Back in March 2014 I signed up for the Classics Club. I’m supposed to read 50 classic books over the course of 5 years. I’m ashamed to say that I haven’t gotten very far with this; so far this year I’ve only read 1 book for this challenge:

  1. Lorna Doone by R. D. Blackmore

I also signed up for the TBR Pile Challenge this year. I have a list of 12 books that I’m supposed to finish before 2016. So far I’ve only read 5, so I’m quite behind!

  1. The Astronaut Wives Club by Lily Koppel – review coming soon
  2. The Diviners by Libba Bray
  3. Freeman by Leonard Pitts, Jr.
  4. Reason for Hope by Jane Goodall
  5. A Year in Provence by Peter Mayle

I’m also doing the Foodies Read Challenge right now. Thankfully I only signed up for 5 books, so even though I’ve only read 2 titles on this list so far I don’t feel like I’m too far behind!

  1. French Lessons by Peter Mayle
  2. Relish by Lucy Knisley

Hm, based on the above it looks like I haven’t done much reading this year at all — but I know that’s not true. One thing I have been concentrating on is reading + reviewing ARCs in a timely manner this year. Here are the brand-new books that have come across my desk so far in 2015:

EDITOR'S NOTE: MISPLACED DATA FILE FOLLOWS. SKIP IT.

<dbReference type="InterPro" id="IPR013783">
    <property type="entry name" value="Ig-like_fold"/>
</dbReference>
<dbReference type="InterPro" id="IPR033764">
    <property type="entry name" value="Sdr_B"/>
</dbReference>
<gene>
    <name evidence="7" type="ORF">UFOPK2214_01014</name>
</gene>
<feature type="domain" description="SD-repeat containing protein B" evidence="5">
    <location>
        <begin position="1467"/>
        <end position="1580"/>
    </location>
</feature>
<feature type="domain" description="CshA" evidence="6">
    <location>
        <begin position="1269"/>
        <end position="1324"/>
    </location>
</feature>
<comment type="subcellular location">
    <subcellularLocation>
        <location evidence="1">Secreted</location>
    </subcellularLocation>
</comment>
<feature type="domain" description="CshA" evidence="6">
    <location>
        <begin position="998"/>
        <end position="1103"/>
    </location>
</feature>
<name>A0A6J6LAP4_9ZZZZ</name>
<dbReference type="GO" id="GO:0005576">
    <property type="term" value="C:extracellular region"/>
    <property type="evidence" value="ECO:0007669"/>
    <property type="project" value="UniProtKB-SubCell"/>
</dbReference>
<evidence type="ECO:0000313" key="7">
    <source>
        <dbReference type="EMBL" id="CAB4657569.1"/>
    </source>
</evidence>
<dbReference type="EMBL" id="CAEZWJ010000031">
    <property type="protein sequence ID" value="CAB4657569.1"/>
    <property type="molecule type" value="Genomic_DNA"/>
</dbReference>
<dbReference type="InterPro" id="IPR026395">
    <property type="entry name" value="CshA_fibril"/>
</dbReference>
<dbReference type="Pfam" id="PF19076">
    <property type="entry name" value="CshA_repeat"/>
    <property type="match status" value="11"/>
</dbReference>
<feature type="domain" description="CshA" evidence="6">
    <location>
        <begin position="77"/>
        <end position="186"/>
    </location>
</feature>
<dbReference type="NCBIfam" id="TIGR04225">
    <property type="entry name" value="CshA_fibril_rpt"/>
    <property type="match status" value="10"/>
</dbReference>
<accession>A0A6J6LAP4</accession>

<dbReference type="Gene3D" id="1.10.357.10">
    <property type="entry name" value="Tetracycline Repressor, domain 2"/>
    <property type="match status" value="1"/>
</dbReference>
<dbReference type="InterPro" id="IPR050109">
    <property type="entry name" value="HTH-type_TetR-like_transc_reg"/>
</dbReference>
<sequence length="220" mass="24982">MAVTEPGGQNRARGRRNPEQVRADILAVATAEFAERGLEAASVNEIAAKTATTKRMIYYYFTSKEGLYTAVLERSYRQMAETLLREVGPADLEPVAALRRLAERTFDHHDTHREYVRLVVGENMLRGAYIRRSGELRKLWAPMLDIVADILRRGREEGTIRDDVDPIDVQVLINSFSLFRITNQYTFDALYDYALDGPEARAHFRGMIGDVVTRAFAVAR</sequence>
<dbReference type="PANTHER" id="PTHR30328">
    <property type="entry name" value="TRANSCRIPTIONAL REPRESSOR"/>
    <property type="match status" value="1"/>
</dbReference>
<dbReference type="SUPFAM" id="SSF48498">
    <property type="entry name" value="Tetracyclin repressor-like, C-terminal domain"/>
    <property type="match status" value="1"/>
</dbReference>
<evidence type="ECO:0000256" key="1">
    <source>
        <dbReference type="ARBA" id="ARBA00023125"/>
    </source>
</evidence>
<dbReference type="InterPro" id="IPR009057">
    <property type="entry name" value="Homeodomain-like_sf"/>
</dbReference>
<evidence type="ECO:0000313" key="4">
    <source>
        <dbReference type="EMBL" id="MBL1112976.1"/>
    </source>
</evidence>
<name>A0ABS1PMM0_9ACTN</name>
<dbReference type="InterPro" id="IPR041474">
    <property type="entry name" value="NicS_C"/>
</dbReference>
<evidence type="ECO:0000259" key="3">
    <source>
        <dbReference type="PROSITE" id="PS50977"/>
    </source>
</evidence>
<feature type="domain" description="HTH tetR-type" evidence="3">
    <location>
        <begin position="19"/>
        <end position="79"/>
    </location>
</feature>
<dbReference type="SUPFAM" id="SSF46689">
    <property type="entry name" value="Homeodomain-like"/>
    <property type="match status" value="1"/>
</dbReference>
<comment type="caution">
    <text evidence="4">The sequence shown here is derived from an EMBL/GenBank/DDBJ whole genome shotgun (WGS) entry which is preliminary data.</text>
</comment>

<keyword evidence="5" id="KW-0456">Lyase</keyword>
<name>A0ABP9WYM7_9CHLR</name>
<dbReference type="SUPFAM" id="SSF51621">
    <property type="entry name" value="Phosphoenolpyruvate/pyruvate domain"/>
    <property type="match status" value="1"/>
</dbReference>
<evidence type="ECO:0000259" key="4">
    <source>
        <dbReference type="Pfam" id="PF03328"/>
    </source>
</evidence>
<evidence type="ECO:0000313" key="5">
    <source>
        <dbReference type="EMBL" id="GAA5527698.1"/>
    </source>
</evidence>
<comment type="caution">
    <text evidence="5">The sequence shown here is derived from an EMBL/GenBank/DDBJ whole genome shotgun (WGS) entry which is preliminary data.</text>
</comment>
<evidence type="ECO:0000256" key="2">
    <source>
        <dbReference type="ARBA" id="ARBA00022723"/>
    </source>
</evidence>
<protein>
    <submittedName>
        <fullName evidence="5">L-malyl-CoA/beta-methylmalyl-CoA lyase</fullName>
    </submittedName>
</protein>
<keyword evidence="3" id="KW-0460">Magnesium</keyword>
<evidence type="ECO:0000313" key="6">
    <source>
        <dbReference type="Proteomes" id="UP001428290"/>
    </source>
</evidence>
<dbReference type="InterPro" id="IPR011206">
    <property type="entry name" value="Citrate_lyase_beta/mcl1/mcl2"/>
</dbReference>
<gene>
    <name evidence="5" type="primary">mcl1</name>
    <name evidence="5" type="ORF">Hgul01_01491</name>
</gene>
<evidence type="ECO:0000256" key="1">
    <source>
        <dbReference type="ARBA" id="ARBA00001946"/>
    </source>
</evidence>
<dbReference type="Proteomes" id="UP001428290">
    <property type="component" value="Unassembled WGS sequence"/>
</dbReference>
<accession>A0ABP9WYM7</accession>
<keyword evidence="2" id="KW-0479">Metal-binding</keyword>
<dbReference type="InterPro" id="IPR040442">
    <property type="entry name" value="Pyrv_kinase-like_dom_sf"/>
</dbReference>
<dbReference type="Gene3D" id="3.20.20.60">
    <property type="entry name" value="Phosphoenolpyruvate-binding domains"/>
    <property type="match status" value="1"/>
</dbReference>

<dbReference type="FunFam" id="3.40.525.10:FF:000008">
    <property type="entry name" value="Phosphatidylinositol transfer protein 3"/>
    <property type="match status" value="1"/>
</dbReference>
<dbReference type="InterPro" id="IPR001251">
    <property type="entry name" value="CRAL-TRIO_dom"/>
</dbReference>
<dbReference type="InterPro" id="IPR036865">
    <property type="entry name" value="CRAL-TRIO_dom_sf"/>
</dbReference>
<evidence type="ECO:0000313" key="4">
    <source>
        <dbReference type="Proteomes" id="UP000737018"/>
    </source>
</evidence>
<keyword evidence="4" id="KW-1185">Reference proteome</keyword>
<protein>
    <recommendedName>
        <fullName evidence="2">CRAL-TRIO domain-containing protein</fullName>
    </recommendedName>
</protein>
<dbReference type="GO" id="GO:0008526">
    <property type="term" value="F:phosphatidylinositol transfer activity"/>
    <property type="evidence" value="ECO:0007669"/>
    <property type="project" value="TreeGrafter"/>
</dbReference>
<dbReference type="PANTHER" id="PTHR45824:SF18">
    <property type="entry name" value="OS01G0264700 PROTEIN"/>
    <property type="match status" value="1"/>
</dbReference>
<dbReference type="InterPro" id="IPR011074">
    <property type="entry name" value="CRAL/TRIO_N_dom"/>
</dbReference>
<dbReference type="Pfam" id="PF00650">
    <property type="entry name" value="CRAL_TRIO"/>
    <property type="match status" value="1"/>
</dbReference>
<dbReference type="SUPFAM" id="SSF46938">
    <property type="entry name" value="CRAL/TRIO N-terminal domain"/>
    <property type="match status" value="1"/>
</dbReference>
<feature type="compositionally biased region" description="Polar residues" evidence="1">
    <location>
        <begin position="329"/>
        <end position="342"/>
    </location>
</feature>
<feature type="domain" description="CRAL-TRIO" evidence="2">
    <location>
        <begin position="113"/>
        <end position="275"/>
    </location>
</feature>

1. All the Bright Places by Jennifer Niven
  2. A Darker Shade of Magic by V. E. Schwab
  3. The Devil You Know by Trish Doller
  4. The Fangirl’s Guide to the Galaxy by Sam Maggs
  5. Galileo’s Middle Finger by Alice Dreger
  6. The Game of Love & Death by Martha Brockenbrough
  7. Headstrong by Rachel Swaby
  8. Illusionarium by Heather Dixon
  9. The Next Species by Michael Tennesen
  10. Pip Bartlett’s Guide to Magical Creatures by Jackson Pearce and Maggie Stiefvater
  11. Proof of Forever by Lexa Hillyer
  12. Things We Know by Heart by Jessi Kirby
  13. This is What You Just Put in Your Mouth by Patrick Di Justo
  14. Under a Painted Sky by Stacey Lee
  15. The Walls Around Us by Nova Ren Suma
  16. We Are Pirates by Daniel Handler
  17. Wonder at the Edge of the World by Nicole Helget

Those are just the ones I’ve already reviewed — there are just a few more in the pipeline, as well.

That said, I don’t think I’m going to continue concentrating on reviewing new / upcoming titles for the next few months. That’s not to say I won’t do any at all! There are several books that are soon to be published that I’m hoping to get review copies of. But I think I need to concentrate on the books that I promised myself I would read this year.

There’s no point in always chasing the next big thing if by doing that I’m taking too much time away from what I wanted to do in the first place, right?